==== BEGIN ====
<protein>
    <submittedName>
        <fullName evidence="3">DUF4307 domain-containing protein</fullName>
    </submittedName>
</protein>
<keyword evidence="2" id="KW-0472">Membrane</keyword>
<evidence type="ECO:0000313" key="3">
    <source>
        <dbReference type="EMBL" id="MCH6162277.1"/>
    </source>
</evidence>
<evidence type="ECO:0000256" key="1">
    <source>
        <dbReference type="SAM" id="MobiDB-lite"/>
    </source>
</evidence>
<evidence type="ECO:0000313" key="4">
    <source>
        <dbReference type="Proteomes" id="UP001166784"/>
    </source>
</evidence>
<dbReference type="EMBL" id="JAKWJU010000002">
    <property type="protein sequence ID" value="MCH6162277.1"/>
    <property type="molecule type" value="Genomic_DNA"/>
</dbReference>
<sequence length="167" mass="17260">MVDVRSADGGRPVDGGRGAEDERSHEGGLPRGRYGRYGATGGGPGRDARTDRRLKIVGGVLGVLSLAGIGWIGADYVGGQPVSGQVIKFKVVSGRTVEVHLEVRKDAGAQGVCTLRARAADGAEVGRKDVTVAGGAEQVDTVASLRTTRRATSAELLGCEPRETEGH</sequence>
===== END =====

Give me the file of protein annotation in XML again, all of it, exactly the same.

<protein>
    <submittedName>
        <fullName evidence="3">DUF4307 domain-containing protein</fullName>
    </submittedName>
</protein>
<keyword evidence="2" id="KW-0472">Membrane</keyword>
<evidence type="ECO:0000313" key="3">
    <source>
        <dbReference type="EMBL" id="MCH6162277.1"/>
    </source>
</evidence>
<evidence type="ECO:0000256" key="1">
    <source>
        <dbReference type="SAM" id="MobiDB-lite"/>
    </source>
</evidence>
<evidence type="ECO:0000313" key="4">
    <source>
        <dbReference type="Proteomes" id="UP001166784"/>
    </source>
</evidence>
<dbReference type="EMBL" id="JAKWJU010000002">
    <property type="protein sequence ID" value="MCH6162277.1"/>
    <property type="molecule type" value="Genomic_DNA"/>
</dbReference>
<sequence length="167" mass="17260">MVDVRSADGGRPVDGGRGAEDERSHEGGLPRGRYGRYGATGGGPGRDARTDRRLKIVGGVLGVLSLAGIGWIGADYVGGQPVSGQVIKFKVVSGRTVEVHLEVRKDAGAQGVCTLRARAADGAEVGRKDVTVAGGAEQVDTVASLRTTRRATSAELLGCEPRETEGH</sequence>